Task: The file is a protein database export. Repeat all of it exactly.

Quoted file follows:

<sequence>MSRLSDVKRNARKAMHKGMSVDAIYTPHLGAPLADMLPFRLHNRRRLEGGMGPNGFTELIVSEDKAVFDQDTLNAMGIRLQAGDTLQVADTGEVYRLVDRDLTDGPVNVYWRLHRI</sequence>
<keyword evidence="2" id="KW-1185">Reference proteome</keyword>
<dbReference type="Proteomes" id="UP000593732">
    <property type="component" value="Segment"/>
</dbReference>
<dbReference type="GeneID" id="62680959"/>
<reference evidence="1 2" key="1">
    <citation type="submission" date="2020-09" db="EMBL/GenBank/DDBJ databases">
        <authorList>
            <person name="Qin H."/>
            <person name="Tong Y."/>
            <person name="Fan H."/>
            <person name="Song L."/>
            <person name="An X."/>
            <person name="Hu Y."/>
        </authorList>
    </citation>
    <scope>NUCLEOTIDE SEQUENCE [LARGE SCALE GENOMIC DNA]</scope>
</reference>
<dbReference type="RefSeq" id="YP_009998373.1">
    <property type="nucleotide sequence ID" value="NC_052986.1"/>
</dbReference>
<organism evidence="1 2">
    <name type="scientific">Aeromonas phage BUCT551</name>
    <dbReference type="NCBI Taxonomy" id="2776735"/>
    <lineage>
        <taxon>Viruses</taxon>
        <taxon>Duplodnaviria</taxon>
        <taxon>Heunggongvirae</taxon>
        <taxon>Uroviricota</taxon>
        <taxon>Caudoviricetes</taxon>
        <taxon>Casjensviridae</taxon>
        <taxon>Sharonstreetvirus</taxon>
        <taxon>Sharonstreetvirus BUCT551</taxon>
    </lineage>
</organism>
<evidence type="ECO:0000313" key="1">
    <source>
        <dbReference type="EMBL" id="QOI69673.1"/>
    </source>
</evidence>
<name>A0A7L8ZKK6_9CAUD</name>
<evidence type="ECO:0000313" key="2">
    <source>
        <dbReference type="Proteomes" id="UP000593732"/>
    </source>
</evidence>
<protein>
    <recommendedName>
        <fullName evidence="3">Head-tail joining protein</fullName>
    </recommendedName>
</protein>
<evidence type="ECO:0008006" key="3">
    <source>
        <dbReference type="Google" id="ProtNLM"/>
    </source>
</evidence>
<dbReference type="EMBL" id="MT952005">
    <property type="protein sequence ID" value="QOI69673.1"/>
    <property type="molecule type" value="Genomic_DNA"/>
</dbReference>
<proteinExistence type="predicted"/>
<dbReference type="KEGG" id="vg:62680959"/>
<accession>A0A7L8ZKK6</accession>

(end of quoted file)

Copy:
<sequence>MSRLSDVKRNARKAMHKGMSVDAIYTPHLGAPLADMLPFRLHNRRRLEGGMGPNGFTELIVSEDKAVFDQDTLNAMGIRLQAGDTLQVADTGEVYRLVDRDLTDGPVNVYWRLHRI</sequence>
<keyword evidence="2" id="KW-1185">Reference proteome</keyword>
<dbReference type="Proteomes" id="UP000593732">
    <property type="component" value="Segment"/>
</dbReference>
<dbReference type="GeneID" id="62680959"/>
<reference evidence="1 2" key="1">
    <citation type="submission" date="2020-09" db="EMBL/GenBank/DDBJ databases">
        <authorList>
            <person name="Qin H."/>
            <person name="Tong Y."/>
            <person name="Fan H."/>
            <person name="Song L."/>
            <person name="An X."/>
            <person name="Hu Y."/>
        </authorList>
    </citation>
    <scope>NUCLEOTIDE SEQUENCE [LARGE SCALE GENOMIC DNA]</scope>
</reference>
<dbReference type="RefSeq" id="YP_009998373.1">
    <property type="nucleotide sequence ID" value="NC_052986.1"/>
</dbReference>
<organism evidence="1 2">
    <name type="scientific">Aeromonas phage BUCT551</name>
    <dbReference type="NCBI Taxonomy" id="2776735"/>
    <lineage>
        <taxon>Viruses</taxon>
        <taxon>Duplodnaviria</taxon>
        <taxon>Heunggongvirae</taxon>
        <taxon>Uroviricota</taxon>
        <taxon>Caudoviricetes</taxon>
        <taxon>Casjensviridae</taxon>
        <taxon>Sharonstreetvirus</taxon>
        <taxon>Sharonstreetvirus BUCT551</taxon>
    </lineage>
</organism>
<evidence type="ECO:0000313" key="1">
    <source>
        <dbReference type="EMBL" id="QOI69673.1"/>
    </source>
</evidence>
<name>A0A7L8ZKK6_9CAUD</name>
<evidence type="ECO:0000313" key="2">
    <source>
        <dbReference type="Proteomes" id="UP000593732"/>
    </source>
</evidence>
<protein>
    <recommendedName>
        <fullName evidence="3">Head-tail joining protein</fullName>
    </recommendedName>
</protein>
<evidence type="ECO:0008006" key="3">
    <source>
        <dbReference type="Google" id="ProtNLM"/>
    </source>
</evidence>
<dbReference type="EMBL" id="MT952005">
    <property type="protein sequence ID" value="QOI69673.1"/>
    <property type="molecule type" value="Genomic_DNA"/>
</dbReference>
<proteinExistence type="predicted"/>
<dbReference type="KEGG" id="vg:62680959"/>
<accession>A0A7L8ZKK6</accession>